It's the middle of the third week of Advent and despite my well laid plans, I am as unprepared for Christmas as I've ever been.  This weekend we'll get our tree.  (One advantage to waiting this long is the tree farms usually start discounting their trees; the biggest, most perfect ones are picked over, but we live in a hobbity kind of house anyway and we just want something small and natural looking, so it works in our favor.)  After a month of everyone else's lights and decorations, I'm so looking forward to the arrival of Christmas at our house!Christmas lasts for twelve days, from the 25th of December through Epiphany, on January the 6th.  There are several saint's days in that span and lots of different ways to celebrate, but I promised to share a bit of what we do here.  Honestly, it's nothing dramatic.  So much of the excitement of Christmas is simply the build up that comes through the waiting of Advent.We usually attend a church service on Christmas Eve, then wake up Christmas morning and celebrate in the usual way with gifts (if there are any) and breakfast and spending the day with family.The 26th is St Stephen's Day (or Boxing Day).  "Boxing" refers to an old English custom of masters filling the banks or "boxes" of apprentices with monetary gifts.  It's a day to think of charitable giving.  You could box up some things to donate or open a piggy bank to make a donation.  We'll make sure to play "Good King Wenceslaus" that night and talk over our giving goals for the next year.The 27th is St John the Evangelist's Day.  Tradition says he was served poisoned wine and survived!  We'll make mulled wine that day. (I love St. John's Day!)  You can mull apple cider instead, for nondrinkers and children.

Gluhwein recipe:1 bottle cheap red wine3/4 c water1/2 c honey or sugar2 cinnamon sticks1 orange10 cloves2 star anise (optional)Orange liquer, brandy or rum (optional)Put water in pan to boil. Add honey or sugar until dissolved.  Put the cloves in the orange, slice it into halves, squeeze in the juice and then put the squeezed halves in.  Add cinnamon and anise.  Let simmer for ten minutes or until it begins to thicken a little.  Pour in the wine, heat gently.  DON'T BOIL.  Remove peels, cinnamon and anise.  Serve in mugs with an optional shot of liquor.

The 28th is the Feast of the Holy Innocents.  Honestly, by this time, I'm ready to quit observing things for a few days, so I don't plan anything big for this.  Gertrud Mueller Nelson celebrates children in some way on this day and I think it's a good time to bless your children - or children you know - with an actual blessing, or at least by telling them you love them.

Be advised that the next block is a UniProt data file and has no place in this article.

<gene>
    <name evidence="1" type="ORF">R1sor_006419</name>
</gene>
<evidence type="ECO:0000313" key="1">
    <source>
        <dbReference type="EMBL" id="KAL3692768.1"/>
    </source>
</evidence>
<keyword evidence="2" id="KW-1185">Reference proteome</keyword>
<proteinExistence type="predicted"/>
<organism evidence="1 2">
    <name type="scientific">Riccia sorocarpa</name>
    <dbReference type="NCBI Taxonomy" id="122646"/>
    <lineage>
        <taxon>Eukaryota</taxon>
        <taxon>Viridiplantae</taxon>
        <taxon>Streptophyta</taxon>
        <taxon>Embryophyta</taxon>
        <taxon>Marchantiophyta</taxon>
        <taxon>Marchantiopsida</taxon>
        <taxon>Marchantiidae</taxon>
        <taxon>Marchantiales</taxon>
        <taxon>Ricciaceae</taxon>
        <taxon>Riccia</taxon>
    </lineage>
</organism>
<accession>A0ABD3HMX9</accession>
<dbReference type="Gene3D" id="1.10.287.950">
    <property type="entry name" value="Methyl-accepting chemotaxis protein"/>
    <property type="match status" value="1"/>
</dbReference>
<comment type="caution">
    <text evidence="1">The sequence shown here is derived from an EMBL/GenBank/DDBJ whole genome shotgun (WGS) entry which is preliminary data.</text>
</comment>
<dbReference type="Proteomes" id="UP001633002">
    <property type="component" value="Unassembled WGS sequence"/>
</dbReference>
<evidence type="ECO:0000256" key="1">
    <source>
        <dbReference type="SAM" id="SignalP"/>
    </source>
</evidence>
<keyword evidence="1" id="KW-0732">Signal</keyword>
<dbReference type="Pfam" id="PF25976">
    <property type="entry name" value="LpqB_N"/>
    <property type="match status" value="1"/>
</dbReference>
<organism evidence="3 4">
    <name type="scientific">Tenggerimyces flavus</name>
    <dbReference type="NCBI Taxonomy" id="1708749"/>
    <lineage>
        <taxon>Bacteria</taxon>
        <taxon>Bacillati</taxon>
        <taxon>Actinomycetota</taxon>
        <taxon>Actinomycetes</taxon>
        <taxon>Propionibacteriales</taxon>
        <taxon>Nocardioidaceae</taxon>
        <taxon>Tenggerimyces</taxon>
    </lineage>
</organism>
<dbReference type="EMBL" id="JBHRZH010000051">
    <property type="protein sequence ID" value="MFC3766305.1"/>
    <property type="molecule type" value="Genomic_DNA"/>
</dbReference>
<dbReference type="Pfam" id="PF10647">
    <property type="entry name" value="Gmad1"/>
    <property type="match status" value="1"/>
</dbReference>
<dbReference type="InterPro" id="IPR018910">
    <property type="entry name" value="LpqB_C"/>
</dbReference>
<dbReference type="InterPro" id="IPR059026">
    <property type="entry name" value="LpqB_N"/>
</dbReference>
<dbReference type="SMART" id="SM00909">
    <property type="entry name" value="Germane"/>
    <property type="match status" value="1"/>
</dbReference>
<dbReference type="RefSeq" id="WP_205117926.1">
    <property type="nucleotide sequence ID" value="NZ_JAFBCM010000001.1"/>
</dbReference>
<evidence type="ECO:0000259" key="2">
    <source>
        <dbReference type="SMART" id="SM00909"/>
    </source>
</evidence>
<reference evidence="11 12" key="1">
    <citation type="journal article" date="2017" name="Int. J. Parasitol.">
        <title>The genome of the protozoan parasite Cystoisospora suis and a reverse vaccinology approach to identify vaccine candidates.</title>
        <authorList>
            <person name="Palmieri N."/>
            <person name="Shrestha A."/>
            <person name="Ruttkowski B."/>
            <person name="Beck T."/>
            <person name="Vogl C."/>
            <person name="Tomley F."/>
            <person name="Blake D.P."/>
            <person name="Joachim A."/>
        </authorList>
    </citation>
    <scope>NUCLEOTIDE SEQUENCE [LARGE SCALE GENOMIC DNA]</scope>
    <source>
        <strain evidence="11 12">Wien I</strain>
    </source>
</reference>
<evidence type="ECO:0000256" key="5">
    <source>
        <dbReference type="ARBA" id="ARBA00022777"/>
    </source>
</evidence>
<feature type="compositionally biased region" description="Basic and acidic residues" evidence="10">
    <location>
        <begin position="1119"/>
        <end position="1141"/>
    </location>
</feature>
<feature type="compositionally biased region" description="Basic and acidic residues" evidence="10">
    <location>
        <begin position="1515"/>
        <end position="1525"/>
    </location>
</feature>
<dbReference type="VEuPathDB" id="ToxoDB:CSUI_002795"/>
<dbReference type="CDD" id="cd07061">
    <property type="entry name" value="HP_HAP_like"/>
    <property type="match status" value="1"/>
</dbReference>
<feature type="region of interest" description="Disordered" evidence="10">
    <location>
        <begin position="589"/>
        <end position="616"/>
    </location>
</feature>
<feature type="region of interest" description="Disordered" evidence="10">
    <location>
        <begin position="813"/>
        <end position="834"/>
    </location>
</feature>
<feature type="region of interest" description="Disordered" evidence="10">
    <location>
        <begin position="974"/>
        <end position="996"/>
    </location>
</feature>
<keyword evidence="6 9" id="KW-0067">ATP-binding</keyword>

A Celtic children's blessing:Grow gently, (name of child),in love of God.We bless you,and prayChrist be near you,now and each hourof your life.

My husband's company closes down for the week between Christmas and New Year, so we'll use this time to rest, hike, visit the ocean, do puzzles, etc.   I also like to finish writing the Christmas cards and send them out and prepare the new calendars and journals for the upcoming year.xmaslanterns2We celebrate New Year's Eve/Day pretty quietly.  We sometimes gather with friends or family, sometimes stay home.  Almost always though, we write out plans and hopes for the next year.January 5th is Twelfth Night.  There are a lot of fun traditions for Twelfth Night parties.  We don't usually invite people over, but we do make a cake and hide a bean inside.  The person who receives the bean in their slice of cake gets to be the King/Queen for the night (if you make a paper crown and find a scepter for them, all the better) and choose when to have more mulled wine, what movie to watch or game to play, etc.  This is also a traditional time to pack up the tree and put away the decorations. (Except for the creche!  The wise men are just arriving to meet the newborn King!)January 6th is Epiphany.  Depending on how you count, technically the 13th day after Christmas, but it's the day when the light of Christ is revealed to the world (the Magi have arrived!)  Some families save their gifts until this day.  Personally, I like to have the Christmas decorations put away the night before so that this day feels light and clean and fresh.   Apparently, I just discovered, in Ireland, this is also called "Women's Christmas" because all the work of celebrating is done and women can get together for high tea (with wine!) I mean...yes! I may just invite some ladies over and celebrate that day!Hope that gives you some ideas for an easy, beautiful Christmas celebration!  I'd love to hear how you will celebrate these twelve days!Merry Christmas, friends!tonia